Pot problem permeated county
My buddy and sheriff, T.J. Lockhart, and I shared lots of laughs—while working or not. I loved to hear him laugh. I would laugh at some of his cases, and he would laugh at all my cases.
He was a diplomat for sure. One beautiful summer day was about to be spoiled as he showed up on my off day while I was “laid back” in my ragged shorts. There he was, as always, looking sharp—the best-dressed country sheriff I had ever seen.
“I want you to go with me,” was translated as, “take me for a ride in the boat.” You won’t need any pants; we’ll be back in a few minutes. Then he began to tell me his story. “Some folks on Walnut Creek are driving us nuts about some marijuana down here. Won’t let James Earl rest until we come down and get it.”
“Yes, I know. I checked it out once—a couple or three dried up plants in buckets, nobody around it, didn’t know whether it was being watched or what.”
“Well, I’m tired of hearing about it.”
“But sheriff, there are briars up there, and these shorts are no match for them—not to mention the snakes.”
He didn’t laugh but said, “Aw, come on.” Was Mr. Cool a little hot under the collar?
Standing there in that sharp sport coat, nice pants and shoes, we must have looked like some pair. I showed him what I had seen. It looked like they might have been watered.
We were walking back to the boat as we walked by an old fallen over shack. We stopped for a break and were talking about how much trouble a stupid weed has caused this country. We were laughing by then—something about the police academy.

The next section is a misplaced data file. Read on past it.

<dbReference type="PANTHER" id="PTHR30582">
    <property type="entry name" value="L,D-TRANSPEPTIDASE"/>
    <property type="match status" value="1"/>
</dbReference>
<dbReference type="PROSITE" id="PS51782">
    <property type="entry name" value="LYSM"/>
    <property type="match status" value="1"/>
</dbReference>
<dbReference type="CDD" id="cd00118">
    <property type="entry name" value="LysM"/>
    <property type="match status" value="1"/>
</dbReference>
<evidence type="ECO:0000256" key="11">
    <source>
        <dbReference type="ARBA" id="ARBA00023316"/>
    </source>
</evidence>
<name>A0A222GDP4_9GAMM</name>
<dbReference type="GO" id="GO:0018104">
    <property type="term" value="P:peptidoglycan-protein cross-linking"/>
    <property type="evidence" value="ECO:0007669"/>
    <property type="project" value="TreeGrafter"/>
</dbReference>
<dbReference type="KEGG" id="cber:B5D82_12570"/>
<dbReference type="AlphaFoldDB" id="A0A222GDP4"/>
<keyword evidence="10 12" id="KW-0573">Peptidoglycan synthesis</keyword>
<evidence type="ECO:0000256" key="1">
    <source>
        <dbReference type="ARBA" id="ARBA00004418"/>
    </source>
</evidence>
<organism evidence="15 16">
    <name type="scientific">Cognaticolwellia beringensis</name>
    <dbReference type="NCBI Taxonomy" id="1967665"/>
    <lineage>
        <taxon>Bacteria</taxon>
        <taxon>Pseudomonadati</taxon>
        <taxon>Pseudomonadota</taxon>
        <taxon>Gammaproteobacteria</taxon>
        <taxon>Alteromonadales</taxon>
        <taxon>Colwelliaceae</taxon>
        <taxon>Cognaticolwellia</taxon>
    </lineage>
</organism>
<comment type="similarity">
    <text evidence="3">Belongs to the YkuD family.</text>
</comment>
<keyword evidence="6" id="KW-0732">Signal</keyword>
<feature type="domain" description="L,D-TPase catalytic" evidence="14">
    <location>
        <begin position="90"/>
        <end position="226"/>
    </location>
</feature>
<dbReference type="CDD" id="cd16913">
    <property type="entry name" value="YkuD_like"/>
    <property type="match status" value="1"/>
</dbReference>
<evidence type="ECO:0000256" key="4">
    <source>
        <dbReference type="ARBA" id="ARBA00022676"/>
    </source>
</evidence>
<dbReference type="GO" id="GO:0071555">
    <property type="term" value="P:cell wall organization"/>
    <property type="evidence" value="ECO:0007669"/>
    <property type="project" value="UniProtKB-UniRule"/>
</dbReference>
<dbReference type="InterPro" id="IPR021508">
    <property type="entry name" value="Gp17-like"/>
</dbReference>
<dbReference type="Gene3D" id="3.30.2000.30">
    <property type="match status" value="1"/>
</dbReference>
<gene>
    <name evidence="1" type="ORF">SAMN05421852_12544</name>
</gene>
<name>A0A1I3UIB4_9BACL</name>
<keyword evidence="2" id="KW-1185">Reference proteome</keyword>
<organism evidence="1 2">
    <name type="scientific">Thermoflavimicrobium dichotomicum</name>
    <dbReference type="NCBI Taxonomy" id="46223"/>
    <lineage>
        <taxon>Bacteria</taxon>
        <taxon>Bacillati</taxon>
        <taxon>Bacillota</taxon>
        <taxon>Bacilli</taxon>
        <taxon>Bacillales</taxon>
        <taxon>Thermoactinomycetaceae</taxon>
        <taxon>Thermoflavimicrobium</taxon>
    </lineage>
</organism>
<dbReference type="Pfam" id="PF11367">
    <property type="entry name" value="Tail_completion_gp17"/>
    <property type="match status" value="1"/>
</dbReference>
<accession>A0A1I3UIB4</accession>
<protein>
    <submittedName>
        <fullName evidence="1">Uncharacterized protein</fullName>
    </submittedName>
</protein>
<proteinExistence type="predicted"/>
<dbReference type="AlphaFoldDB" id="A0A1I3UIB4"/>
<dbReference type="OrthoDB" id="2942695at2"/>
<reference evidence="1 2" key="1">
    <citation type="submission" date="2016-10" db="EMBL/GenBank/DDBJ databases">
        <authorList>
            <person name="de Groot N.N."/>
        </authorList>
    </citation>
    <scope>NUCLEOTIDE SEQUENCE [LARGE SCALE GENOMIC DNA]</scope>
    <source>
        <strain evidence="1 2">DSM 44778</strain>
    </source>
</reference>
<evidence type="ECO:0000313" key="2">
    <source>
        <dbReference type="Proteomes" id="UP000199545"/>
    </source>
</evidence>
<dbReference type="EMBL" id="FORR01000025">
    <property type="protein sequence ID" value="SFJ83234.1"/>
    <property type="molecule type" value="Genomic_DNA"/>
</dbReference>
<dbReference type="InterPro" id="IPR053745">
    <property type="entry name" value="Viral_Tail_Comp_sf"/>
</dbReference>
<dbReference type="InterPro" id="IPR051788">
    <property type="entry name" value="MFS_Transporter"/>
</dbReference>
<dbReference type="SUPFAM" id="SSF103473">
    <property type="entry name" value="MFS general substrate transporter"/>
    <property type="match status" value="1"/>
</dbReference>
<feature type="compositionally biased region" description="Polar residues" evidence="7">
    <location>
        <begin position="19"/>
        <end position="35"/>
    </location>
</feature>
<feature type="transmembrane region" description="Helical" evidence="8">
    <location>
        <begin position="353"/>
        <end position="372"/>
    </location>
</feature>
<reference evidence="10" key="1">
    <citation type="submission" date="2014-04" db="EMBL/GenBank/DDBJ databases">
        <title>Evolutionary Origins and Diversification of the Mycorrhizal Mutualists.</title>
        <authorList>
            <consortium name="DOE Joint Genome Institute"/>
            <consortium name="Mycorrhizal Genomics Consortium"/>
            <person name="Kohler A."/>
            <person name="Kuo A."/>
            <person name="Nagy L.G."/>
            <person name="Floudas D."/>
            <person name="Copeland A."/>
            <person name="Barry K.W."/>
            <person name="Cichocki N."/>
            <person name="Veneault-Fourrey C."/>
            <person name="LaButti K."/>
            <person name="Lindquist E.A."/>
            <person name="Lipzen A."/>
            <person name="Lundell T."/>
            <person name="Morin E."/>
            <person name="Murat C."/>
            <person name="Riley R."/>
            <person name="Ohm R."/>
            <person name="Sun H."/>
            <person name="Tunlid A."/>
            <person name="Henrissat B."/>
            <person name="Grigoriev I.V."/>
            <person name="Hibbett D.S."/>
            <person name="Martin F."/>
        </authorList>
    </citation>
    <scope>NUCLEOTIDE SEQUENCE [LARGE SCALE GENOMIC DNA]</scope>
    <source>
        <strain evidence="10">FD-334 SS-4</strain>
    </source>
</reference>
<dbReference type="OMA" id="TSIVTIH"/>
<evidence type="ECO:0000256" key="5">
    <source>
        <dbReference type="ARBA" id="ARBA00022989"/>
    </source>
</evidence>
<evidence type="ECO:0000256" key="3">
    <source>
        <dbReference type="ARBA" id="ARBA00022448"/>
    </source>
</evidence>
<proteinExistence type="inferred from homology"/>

“Have you ever smoked any?” “Are you kidding?! I can’t stand cigarette smoke!”
As I heard something moving inside, the sheriff said, “You stand here by this old window opening; I’m going in the front.”
I listened, I heard talking, and I laughed. If we get into a talking fight, T.J. would come out the winner.
I walked around the corner and could see some poor, very challenged soul lying on an old metal cot. I couldn’t understand anything he said—of course, I didn’t know why I was there.
In a couple weeks—I think it was July 4, a very busy weekend with boats everywhere—here comes a big boat with two or three families with children, and one man stands up and at arms length he was holding what looked like one of the plants.
“Here it is. Now what are you going to do about it?” Everybody could hear and see him getting louder and more provoking. I made my way over to his boat and said very carefully but load enough for all to hear, “Now, if you force me to make an arrest, you are the one with what looks like a marijuana plant!”
He dropped it like a hot potato!
That was the last I heard from the “committee.” By the way, I never heard the last of that smoking at the police academy story.
Taylor Hughes enjoys the violence of football. As the Chilton County quarterback, though, usually the idea was to avoid contact.... read more